As I wrestled with the plants, sometimes having to use hand tools to yank out the “mother root,” I chatted with a friend about the connections between the physical act that we were performing in that moment and the themes I have been reading about in All We Can Save, a collection of essays and poems written by women at the forefront of the climate movement. Both the invasive ice plant and the climate crisis pose challenges that seem insurmountable when you look at them on a large scale. Colonialism and exploitative capitalism have restructured our world in ways that are deeply complicated and often impossible to undo. The ice plant stands as a physical example of the ravaging impacts of colonial impositions on local ecosystems. How could we possibly remove all of the ice plant in California? How can we possibly completely restructure our economy and societal values to move away from exploitative capitalism and towards a more collaborative world of people living in right relationship with the Earth?
In the first chapter of All We Can Save, editors Dr. Ayana Elizabeth Johnson and Dr. Katharine Wilkinson lay out the framework that they intend to use to tackle these difficult questions. In explaining their intentions for the direction of the book, they state that “while it is too late to save everything –– some ecological damage is irreparable, some species are already gone, ice has already melted, lives have already been lost –– it is far too soon to give up on the rest.” There is no silver-bullet solution to either problem. Creating a better world will only happen as a result of tireless work on a local level, listening to local voices and indigenous wisdom to create place-based solutions. In Emergent Strategy, adrienne maree brown (Editor’s note: The author prefers her name presented lowercase.) explains the idea of “fractal communities,” which are communities on the outside of the mainstream culture that model a different way of life. In living out an experiment of imagination, they test out solutions on a local level, hoping to serve as an example and something that people from the mainstream culture can turn to as a different path forward. The Martin Dunes project operates in a similar way: conservationists from all over the state visit it to get an idea of what a rehabilitated coastal ecosystem could look like. As Johnson and Wilkinson highlight in the first chapter, “Begin,” it is not too late to attempt to save what we can, just as the conservationists have done in the Martin Dunes project. And in doing so, they have created a viable habitat for the sand gilia, legless lizard, blue butterfly, snowy plover, and other endangered species. Winning that battle must be worth something, even if it is in the face of the impossibility of winning the war.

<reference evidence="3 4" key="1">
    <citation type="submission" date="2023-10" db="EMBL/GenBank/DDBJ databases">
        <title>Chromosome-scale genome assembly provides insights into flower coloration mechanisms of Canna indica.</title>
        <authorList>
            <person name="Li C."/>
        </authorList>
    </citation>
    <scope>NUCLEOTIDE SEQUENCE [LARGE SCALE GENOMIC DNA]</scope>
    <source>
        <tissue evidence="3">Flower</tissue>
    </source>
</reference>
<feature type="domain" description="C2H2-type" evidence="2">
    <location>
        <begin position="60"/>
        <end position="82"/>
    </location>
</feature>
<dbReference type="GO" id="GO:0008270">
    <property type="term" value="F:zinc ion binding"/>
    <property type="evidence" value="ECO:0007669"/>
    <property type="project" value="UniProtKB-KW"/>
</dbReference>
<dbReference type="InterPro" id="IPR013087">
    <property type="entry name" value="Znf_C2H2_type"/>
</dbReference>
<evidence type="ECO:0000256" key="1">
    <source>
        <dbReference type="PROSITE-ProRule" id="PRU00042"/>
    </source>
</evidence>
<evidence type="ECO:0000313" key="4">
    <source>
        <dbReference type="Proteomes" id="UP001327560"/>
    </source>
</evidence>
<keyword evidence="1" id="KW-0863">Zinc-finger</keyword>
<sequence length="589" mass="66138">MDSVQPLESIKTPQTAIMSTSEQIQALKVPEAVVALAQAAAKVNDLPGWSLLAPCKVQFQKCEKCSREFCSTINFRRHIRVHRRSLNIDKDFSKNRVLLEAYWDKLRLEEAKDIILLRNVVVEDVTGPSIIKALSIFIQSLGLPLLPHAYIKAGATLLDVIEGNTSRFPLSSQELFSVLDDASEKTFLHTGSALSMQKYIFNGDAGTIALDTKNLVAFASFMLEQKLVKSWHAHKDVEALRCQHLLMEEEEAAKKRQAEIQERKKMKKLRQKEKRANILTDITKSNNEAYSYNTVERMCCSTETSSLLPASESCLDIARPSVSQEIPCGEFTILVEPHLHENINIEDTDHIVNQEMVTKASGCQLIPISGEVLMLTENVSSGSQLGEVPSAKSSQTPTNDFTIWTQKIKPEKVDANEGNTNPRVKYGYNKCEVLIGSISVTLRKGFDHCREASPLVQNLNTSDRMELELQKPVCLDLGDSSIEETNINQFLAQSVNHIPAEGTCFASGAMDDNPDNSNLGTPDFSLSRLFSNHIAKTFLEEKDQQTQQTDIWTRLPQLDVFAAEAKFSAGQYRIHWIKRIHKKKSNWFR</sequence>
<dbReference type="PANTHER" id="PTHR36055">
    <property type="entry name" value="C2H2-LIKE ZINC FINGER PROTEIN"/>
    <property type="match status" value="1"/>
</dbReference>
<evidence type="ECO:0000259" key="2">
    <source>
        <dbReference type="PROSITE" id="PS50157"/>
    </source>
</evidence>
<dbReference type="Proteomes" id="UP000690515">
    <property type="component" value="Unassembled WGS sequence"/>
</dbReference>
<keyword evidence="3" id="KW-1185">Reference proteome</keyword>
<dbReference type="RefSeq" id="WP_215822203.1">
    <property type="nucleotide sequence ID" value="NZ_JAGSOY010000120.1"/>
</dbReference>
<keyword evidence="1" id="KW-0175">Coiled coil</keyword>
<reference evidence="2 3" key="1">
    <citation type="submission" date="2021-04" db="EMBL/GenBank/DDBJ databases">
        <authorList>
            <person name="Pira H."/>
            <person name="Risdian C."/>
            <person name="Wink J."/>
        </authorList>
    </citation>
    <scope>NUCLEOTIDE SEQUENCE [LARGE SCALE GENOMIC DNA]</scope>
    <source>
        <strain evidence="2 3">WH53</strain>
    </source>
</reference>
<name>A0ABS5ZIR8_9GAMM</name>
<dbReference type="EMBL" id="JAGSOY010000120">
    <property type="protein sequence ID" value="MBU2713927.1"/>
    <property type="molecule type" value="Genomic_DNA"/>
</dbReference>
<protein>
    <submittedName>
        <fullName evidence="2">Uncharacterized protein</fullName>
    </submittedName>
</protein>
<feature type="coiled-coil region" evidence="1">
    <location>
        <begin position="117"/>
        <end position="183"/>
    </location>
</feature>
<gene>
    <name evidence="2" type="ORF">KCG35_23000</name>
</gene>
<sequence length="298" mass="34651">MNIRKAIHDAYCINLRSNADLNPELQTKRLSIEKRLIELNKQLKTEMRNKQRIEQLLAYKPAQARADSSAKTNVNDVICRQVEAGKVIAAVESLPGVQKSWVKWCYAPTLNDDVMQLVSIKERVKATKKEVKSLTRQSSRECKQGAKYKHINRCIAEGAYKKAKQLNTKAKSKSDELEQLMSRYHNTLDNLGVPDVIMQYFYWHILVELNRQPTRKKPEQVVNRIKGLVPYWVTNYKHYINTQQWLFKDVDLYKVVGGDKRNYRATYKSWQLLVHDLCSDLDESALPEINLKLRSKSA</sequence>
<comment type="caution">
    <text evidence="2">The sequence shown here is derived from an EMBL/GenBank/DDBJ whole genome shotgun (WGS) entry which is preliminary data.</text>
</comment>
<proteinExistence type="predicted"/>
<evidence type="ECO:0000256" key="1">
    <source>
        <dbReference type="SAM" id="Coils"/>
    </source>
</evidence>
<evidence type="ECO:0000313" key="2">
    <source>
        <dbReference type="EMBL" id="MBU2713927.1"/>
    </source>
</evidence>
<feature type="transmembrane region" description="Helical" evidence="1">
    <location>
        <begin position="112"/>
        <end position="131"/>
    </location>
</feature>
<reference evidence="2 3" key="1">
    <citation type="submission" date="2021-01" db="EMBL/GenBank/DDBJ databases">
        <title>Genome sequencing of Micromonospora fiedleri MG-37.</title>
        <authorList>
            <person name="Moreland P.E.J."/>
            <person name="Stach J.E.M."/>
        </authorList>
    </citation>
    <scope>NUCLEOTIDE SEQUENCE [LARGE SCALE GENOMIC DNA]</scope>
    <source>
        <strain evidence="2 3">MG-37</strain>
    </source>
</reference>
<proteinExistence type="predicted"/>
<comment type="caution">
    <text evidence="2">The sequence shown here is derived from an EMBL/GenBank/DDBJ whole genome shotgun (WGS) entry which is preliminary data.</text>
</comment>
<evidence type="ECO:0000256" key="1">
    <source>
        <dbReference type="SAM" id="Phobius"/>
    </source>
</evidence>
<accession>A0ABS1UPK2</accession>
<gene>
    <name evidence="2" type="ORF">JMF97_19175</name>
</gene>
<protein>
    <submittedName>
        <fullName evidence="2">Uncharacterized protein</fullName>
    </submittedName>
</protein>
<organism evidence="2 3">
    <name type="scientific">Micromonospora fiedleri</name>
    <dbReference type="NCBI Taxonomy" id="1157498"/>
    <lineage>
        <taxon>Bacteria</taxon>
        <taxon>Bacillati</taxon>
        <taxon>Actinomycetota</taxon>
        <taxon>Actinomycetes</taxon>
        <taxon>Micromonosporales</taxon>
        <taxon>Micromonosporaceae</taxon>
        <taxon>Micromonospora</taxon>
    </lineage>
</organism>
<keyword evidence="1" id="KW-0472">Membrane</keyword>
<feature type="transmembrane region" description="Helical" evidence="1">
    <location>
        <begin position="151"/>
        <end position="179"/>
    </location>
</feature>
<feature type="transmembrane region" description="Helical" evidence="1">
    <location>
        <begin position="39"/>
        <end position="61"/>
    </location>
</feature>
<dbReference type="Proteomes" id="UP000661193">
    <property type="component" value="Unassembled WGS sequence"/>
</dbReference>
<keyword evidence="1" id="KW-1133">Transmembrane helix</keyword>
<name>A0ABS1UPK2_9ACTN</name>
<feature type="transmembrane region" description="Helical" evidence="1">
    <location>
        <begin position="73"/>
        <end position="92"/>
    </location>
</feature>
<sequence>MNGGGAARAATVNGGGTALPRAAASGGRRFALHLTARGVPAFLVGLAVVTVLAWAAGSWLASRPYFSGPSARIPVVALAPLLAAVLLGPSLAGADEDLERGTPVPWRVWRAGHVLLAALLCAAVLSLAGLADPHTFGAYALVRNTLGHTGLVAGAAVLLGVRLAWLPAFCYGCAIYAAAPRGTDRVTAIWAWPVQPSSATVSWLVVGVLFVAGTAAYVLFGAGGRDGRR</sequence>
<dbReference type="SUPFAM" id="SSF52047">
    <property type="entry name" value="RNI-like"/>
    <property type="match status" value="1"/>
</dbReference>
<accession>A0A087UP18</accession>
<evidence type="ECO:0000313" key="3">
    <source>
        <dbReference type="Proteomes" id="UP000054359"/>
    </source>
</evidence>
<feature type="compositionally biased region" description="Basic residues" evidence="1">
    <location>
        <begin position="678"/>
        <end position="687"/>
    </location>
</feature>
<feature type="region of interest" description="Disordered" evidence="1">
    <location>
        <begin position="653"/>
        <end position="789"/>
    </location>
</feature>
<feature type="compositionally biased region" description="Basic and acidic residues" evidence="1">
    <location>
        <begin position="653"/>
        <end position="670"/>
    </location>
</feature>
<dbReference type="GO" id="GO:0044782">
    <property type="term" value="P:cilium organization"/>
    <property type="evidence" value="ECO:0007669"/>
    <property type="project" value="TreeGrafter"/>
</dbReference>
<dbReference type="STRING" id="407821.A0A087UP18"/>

Also key to the idea behind “fractal communities,” is the fact that the same solution cannot work everywhere. While some top-down actions –– such as federal climate legislation –– are necessary, community-specific bottom-up solutions are how we are really going to restructure our society. In the essay “Indigenous Prophecy and Mother Earth,” Sherri Mitchell claims that “one of the more damaging effects of colonization and forced assimilation has been the homogenization of our societies.” As with other colonial impositions, the introduction of the ice plant to the California coast, was thought to be an answer that would be universally superior, while local native plants had been evolving for millennia to meet the challenges of each local region. Technocratic, one-size-fits-all solutions, such as the bulldozing of the dunes and application of pesticides, were seen to be inferior solutions to solving the problem than thoughtful, community-based efforts.